“I knew the day would come when the American businessman would relax and want some game to play, and I knew that game would be golf. I read about the start of golf in the United States, and knew there would be a great future in it, so I learned all I could about the game: teaching, playing, club-making, greenkeeping and course construction. And then I came to America to grow up with a game in which I had complete confidence.
Golf has never failed me.”
- Donald J. Ross, Golf has Never Failed Me
To myself circa Spring 2005,
“Golf has never failed me.” You are currently of the attitude that Donald J. Ross was crazy. You are of the mindset that you would die a happy person if you were to never play another round of golf. You think the childhood version of you, who loved golf and found the game’s pursuit spiritual, was immature. Stemming from several years of a college golf experience that cannot be understood if not experienced firsthand, you are lost and you cannot help but think golf has failed you.
I tell you this, it has not.
You are about to tour Ireland with Matt Considine and, for that time between the seaside first tee at Royal County Down and the clubhouse situated eighteenth green at Royal Portrush, recover the spirit of the game. But you will not know why, and stateside you will not recapture that spirit. You will return to feeling lost. Each time you yell fore from a tee box, every time you are looking for a lost ball in the woods, and with every three-putt you will return to wondering why you even peg it to begin with.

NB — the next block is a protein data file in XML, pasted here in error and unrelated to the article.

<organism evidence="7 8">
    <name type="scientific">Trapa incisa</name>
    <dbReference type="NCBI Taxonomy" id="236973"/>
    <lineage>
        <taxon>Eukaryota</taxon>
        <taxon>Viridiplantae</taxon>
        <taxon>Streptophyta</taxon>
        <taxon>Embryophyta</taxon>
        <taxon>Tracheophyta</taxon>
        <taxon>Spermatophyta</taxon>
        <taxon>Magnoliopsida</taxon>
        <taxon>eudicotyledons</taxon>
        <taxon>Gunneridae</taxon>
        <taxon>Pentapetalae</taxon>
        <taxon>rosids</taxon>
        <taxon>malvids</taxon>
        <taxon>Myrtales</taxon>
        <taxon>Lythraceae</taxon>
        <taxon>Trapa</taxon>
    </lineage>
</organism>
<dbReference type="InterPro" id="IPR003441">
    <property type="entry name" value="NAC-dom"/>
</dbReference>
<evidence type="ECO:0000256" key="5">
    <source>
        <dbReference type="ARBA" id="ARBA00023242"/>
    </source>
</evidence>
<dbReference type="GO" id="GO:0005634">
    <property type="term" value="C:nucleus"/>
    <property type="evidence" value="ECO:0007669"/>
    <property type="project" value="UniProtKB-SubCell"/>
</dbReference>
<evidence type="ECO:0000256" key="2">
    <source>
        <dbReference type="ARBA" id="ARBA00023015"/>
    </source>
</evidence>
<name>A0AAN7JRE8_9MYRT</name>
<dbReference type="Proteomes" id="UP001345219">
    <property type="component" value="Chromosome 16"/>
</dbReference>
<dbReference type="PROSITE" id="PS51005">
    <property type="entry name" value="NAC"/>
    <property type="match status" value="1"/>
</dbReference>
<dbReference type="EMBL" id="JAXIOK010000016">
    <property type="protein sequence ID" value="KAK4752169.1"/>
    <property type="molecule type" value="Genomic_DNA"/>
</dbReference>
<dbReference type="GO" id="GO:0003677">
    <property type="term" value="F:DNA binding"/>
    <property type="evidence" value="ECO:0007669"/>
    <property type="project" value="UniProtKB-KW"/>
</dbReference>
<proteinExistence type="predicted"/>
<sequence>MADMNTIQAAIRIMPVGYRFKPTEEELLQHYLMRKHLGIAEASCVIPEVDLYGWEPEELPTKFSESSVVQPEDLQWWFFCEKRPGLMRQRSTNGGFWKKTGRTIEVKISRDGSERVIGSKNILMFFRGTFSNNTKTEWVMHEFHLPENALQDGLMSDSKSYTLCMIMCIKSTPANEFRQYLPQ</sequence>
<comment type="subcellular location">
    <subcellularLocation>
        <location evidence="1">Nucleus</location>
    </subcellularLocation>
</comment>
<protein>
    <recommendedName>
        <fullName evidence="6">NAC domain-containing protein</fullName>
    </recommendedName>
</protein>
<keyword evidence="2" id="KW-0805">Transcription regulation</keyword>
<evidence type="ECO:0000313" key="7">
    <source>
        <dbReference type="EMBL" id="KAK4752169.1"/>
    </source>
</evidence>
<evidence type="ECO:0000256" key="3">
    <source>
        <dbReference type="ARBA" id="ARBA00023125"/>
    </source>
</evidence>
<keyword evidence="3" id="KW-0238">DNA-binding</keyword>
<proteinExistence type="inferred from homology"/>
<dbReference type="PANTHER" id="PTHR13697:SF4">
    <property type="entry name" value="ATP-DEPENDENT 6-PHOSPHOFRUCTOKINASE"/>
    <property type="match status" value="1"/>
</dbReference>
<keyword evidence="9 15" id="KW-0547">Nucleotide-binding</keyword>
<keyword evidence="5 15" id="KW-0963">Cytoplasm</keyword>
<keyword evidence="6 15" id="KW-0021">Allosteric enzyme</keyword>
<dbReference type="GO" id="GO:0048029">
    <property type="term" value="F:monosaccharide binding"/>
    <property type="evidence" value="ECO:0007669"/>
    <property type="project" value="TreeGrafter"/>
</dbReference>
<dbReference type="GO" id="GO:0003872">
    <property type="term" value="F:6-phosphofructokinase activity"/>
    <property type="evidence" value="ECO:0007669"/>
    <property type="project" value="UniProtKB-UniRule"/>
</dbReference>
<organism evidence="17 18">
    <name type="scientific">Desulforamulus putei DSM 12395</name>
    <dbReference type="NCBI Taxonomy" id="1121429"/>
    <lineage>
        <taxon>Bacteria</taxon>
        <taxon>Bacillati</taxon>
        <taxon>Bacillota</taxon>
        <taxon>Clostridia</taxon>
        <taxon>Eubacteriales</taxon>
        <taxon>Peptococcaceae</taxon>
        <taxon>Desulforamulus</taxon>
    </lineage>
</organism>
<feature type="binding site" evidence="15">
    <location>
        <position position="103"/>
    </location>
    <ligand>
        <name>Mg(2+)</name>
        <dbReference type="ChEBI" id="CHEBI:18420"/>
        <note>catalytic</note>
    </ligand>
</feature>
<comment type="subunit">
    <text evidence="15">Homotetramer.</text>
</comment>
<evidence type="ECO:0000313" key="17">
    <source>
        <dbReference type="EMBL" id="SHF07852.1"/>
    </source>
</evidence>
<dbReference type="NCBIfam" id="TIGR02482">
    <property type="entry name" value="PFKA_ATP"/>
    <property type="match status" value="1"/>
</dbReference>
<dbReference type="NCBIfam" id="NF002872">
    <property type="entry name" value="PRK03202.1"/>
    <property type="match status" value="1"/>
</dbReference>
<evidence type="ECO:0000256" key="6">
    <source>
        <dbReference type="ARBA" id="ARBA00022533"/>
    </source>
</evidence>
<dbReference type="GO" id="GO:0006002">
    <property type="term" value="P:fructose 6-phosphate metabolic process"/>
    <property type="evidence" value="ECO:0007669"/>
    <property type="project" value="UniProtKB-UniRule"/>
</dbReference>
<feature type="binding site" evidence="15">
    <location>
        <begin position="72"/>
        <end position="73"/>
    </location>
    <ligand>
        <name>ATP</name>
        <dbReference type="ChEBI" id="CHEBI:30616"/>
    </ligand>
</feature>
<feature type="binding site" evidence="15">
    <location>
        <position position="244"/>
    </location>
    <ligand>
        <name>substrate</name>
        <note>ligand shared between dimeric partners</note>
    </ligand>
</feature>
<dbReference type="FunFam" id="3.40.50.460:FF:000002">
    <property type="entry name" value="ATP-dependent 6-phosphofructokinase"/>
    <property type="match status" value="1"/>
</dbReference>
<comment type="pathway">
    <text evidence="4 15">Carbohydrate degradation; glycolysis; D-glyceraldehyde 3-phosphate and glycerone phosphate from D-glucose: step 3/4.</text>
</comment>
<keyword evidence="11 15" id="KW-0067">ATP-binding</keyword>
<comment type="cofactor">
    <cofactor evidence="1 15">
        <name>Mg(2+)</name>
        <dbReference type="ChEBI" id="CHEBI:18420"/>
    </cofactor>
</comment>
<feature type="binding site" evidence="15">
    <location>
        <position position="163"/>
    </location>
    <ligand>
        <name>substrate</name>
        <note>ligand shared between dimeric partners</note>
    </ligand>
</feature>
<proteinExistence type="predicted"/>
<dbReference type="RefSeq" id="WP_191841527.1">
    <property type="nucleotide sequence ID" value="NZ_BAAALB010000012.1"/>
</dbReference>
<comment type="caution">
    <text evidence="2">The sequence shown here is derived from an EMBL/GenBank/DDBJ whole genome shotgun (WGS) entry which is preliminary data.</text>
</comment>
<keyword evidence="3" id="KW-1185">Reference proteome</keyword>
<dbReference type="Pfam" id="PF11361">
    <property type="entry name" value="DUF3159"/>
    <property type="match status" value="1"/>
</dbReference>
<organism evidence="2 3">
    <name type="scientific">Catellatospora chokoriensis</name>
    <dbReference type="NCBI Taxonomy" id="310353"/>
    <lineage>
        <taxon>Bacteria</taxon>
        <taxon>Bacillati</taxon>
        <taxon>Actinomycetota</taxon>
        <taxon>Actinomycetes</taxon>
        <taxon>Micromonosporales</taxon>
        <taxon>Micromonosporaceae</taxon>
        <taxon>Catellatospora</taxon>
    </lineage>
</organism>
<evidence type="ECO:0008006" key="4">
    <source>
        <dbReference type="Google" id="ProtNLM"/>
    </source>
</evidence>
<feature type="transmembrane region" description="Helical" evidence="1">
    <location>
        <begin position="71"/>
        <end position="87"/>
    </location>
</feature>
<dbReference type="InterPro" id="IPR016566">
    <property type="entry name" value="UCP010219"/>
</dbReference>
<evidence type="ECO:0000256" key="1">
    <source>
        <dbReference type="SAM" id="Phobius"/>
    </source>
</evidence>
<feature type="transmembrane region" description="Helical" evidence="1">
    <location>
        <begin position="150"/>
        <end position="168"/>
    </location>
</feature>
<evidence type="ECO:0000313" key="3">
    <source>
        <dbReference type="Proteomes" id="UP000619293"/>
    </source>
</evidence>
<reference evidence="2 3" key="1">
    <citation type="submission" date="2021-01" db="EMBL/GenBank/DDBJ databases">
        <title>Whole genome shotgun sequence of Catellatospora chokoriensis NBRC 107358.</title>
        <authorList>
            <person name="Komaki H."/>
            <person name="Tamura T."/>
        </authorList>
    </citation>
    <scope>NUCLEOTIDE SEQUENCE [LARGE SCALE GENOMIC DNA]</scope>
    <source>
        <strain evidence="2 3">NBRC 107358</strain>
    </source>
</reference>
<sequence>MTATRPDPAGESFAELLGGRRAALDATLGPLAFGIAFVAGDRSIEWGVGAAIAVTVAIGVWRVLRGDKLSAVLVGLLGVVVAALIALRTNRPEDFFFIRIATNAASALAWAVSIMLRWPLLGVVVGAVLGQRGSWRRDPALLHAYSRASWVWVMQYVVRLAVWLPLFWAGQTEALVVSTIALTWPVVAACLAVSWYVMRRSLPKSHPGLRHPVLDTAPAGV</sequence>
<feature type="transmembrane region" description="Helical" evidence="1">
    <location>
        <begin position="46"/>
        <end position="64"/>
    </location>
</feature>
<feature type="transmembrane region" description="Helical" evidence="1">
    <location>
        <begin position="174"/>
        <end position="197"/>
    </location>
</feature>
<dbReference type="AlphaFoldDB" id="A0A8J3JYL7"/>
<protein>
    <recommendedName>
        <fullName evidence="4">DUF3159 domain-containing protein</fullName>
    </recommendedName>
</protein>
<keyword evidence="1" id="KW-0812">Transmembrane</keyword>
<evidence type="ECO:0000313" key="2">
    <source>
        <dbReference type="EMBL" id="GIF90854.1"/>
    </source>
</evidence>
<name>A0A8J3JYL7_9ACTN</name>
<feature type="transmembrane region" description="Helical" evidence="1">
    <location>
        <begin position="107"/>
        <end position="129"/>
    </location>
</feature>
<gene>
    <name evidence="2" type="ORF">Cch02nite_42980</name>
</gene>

I wish I could tell you that you will soon recapture that spirit you felt in Ireland. You will not. It will take time, but I write to tell you to take comfort. When you recover the spirit of golf it will burn stronger than ever before. Your soul will be fed with course design and architecture. Your mind will be ignited by performance data and analytics. Your heart will be filled through the invaluable friendships golf has given you. Your interest will be captured by the game and all it has to offer.
You will realize that you saw the game for something it is not. You came to see it as a job. You came to see it as a sport. You came to see it as a grind and an identity. It became important, incredibly important. It became absent of companionship and interest. It became anything but a game. I tell you this, those experiences and feelings will shape you for the better. Those experiences will lay the foundation for you to understand that golf will never fail you even after you have failed it. In the words of Robert Hunter:
“Golf beats us all, and that is the chief reason we shall never cease loving her, nor ever give up our attempt to subdue her.”